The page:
Leah was the one who insisted on the get-together. “I don’t want the next time we get together again to be at Dad’s funeral,” she said. “You know Mum wouldn’t want that either.” And she was turning 40, flying from Ireland for her birthday. She wanted us all there. When Rachel refused, Leah called on Dad, who called Rachel and insisted she come.

Now, looking out the window at the heron, Rachel leaned towards me.

“Even Dad knows about the heron,” she said. “Even if he doesn’t admit it in so many words. Did you know when he called me to insist I come to Leah’s party, he said, apropos of nothing, ‘oh, there’s a heron on the railing.’ Mum was there then, too, making sure I said yes, and he knew it.”

My parents had lived on the beach for nine years when Mum died. In all those years, we’d never seen a heron on the deck railing. Not till the one that showed up when Mum was dying and stayed there, watching her, till she died. And since then, at this time of year, the heron returns to the railing every year. I’ve never seen one on any of the other decks. Why our house? Why, for every meaningful event and moment in life, does a heron appear, sometimes to stay and watch us, as the heron last night did, and sometimes just to fly overhead, glimpsed for a second, then gone?

For me, it’s a sign that this weekend will go just fine. Mum’s back, uniting us again, reminding us that life is mysterious and inexplicable, and that she’ll always be here.

“If you four fight,” she said as she was dying. “I’ll come back and haunt you. You know I will. So don’t fight.”

I’m glad she chose the form of a heron, a flighted spirit, a natural inhabitant of these parts, but also usually aloof and wild. It’s perfect for her. For us.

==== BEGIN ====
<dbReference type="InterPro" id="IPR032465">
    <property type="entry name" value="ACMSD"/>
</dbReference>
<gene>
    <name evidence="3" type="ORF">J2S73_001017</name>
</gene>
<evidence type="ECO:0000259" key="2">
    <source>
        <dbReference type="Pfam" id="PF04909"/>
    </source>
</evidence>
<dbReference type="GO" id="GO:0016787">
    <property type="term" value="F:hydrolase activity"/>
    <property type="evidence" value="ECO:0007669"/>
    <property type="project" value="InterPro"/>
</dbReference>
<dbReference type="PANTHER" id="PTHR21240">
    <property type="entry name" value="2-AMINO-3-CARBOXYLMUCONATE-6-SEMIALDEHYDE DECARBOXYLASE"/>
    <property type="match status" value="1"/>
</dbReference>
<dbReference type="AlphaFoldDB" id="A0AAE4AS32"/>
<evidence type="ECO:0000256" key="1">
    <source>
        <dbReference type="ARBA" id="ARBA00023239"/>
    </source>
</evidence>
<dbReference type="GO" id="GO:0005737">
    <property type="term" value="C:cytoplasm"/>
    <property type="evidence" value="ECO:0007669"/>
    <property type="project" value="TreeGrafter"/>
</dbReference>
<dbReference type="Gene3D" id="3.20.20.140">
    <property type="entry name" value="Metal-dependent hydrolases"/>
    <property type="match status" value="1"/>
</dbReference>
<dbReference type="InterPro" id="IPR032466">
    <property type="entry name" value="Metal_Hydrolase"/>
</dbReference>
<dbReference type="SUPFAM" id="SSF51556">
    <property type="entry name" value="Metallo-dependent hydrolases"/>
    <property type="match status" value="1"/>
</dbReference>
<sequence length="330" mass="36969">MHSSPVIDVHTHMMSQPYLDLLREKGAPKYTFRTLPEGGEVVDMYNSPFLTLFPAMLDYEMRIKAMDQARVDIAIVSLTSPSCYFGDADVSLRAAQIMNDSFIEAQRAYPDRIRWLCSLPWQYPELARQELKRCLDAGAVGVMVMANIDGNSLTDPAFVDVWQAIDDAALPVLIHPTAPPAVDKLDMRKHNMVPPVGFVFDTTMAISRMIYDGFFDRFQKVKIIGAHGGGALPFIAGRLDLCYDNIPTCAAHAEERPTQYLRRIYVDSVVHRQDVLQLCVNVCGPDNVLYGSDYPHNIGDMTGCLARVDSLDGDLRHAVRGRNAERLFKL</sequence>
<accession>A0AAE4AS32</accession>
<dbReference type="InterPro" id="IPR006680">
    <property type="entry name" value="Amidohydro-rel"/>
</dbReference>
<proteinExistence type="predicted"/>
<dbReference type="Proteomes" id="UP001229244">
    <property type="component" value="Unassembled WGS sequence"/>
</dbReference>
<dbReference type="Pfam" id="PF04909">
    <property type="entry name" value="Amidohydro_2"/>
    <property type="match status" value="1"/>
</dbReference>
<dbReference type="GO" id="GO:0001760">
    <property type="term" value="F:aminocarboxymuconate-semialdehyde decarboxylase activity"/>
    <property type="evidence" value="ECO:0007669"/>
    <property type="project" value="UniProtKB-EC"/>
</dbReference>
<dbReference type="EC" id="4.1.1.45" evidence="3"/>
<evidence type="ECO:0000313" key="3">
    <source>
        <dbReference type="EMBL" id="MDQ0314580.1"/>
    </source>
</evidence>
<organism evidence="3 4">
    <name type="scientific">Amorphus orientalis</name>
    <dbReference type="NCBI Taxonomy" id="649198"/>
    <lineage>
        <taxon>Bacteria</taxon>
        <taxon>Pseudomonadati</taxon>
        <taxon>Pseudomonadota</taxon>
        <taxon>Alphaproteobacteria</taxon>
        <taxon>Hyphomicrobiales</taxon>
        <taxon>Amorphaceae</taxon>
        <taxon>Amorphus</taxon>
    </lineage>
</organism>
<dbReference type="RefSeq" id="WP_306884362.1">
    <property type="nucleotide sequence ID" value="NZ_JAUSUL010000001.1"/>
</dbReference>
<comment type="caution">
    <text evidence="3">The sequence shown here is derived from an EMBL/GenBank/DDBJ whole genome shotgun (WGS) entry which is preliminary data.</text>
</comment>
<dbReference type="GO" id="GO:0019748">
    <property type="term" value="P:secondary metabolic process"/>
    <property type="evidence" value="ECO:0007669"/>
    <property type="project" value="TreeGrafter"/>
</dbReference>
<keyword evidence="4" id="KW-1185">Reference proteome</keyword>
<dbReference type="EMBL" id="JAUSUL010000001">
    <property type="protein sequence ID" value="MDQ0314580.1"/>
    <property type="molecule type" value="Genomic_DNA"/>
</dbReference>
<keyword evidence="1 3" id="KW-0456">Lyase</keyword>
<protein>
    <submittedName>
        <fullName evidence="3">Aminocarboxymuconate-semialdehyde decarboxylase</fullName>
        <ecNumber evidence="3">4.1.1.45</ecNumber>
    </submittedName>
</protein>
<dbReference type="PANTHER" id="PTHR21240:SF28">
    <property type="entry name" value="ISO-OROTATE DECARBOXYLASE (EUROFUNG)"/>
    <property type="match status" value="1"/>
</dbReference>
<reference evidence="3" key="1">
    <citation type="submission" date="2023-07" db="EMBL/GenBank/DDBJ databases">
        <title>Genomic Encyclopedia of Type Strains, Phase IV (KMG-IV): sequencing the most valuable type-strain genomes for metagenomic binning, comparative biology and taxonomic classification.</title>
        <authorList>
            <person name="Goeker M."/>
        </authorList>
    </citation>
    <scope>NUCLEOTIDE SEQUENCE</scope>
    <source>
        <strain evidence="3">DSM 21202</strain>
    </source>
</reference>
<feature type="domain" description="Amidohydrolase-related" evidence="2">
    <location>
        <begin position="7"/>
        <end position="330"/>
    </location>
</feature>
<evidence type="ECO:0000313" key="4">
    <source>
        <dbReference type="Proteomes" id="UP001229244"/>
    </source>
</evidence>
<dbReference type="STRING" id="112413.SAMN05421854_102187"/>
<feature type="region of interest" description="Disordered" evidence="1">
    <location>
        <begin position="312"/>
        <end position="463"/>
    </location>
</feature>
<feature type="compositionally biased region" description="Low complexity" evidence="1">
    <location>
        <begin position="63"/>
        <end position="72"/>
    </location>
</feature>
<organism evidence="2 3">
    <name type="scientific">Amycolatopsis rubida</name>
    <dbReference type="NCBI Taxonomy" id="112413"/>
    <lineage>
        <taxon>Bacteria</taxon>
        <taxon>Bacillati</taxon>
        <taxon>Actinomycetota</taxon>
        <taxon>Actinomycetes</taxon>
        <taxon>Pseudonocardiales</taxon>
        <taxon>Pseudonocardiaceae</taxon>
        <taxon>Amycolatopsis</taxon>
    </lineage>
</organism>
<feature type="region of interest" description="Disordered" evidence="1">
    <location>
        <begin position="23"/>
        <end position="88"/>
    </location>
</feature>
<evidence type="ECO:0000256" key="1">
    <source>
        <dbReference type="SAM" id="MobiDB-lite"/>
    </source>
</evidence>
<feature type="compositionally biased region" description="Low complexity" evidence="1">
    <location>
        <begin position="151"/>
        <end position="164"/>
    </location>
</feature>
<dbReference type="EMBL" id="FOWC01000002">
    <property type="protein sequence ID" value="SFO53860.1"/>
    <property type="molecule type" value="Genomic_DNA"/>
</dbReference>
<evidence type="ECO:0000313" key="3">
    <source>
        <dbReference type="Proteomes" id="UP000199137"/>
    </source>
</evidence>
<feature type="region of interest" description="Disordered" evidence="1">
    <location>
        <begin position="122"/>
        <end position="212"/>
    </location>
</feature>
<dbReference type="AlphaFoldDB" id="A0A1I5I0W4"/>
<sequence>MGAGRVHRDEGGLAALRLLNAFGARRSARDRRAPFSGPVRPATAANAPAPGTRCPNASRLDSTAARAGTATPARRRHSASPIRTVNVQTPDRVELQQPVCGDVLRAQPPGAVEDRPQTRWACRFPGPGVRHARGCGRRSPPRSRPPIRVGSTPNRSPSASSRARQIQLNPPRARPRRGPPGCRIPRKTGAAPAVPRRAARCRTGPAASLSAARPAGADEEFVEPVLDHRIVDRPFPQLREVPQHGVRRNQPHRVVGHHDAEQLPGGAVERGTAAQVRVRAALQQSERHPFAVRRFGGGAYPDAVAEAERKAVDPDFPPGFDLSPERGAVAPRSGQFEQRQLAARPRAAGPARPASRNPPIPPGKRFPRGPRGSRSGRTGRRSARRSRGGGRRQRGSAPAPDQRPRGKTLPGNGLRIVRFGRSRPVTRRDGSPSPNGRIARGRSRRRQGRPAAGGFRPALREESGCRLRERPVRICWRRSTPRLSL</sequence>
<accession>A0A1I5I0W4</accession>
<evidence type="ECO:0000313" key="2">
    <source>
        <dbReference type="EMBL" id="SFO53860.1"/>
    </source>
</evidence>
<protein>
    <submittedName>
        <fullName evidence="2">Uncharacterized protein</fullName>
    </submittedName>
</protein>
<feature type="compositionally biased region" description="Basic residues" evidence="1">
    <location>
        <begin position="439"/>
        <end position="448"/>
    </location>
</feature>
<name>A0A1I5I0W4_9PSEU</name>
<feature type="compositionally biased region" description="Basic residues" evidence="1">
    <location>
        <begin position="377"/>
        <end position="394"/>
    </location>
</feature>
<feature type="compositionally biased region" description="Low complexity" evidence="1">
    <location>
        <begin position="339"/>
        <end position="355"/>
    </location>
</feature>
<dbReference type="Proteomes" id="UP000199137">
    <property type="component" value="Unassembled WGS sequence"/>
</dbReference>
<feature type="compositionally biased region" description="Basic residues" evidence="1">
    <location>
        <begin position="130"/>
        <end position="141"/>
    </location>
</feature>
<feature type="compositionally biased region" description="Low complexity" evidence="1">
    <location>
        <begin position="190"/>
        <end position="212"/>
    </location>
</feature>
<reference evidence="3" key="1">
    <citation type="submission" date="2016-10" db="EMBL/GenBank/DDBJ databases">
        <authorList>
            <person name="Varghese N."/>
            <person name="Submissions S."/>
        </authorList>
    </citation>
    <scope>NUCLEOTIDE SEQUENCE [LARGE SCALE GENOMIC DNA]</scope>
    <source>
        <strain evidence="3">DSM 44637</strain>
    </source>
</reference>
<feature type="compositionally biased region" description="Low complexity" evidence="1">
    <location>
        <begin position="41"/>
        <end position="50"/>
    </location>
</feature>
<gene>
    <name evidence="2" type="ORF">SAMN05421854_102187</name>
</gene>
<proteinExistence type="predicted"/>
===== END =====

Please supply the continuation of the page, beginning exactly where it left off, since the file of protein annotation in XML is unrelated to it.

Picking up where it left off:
Changing the dream two

Continued from here:

None of this, of course, is a complaint against my mother. She simply did what everyone did back then, made an association between maths and Latin and getting into vet school. It’s false, at least in this country, at least now. But back then, if you wanted to get into vet school in Ireland, you got high grades in everything, including (especially) maths and Latin. She was saving me grief, saving me from a dream I could never have realized.

But her not believing in me, and my dad’s view of me as not too bright, colored everything. When I told Mum I won the English prize, she told me not to lie. It was impossible, in her world, for someone to get C’s in both the exams (composition and literature), and win the English prize. She only believed me when the picture came out in the Irish Times, me holding the certificate and the check, with two of my friends flanking me. Why didn’t I show her the certificate? Because by the time I had evidence, she had denounced me as a liar. It didn’t seem worth it.

But it’s not that bad, really. A few years later, when I was in college in America and made effortless As in every class I took except English 101 (hah! What irony…), I realized that she was just operating under perfectly reasonable assumptions. No one in the U.S. who got C’s in a class would win an award for that class. C’s aren’t very good grades. A B is OK. A’s, well, even those are often barely deserved. So it made all the sense in the world for her to assume that I couldn’t possibly, ever, under any circumstances, win an award when I’d received C’s in my exams. And when I realized that fact, everything else fell into place too. No wonder I was never good enough. My perfectly reasonable Irish grades looked like failures to her. And because I couldn’t please her, I gave up.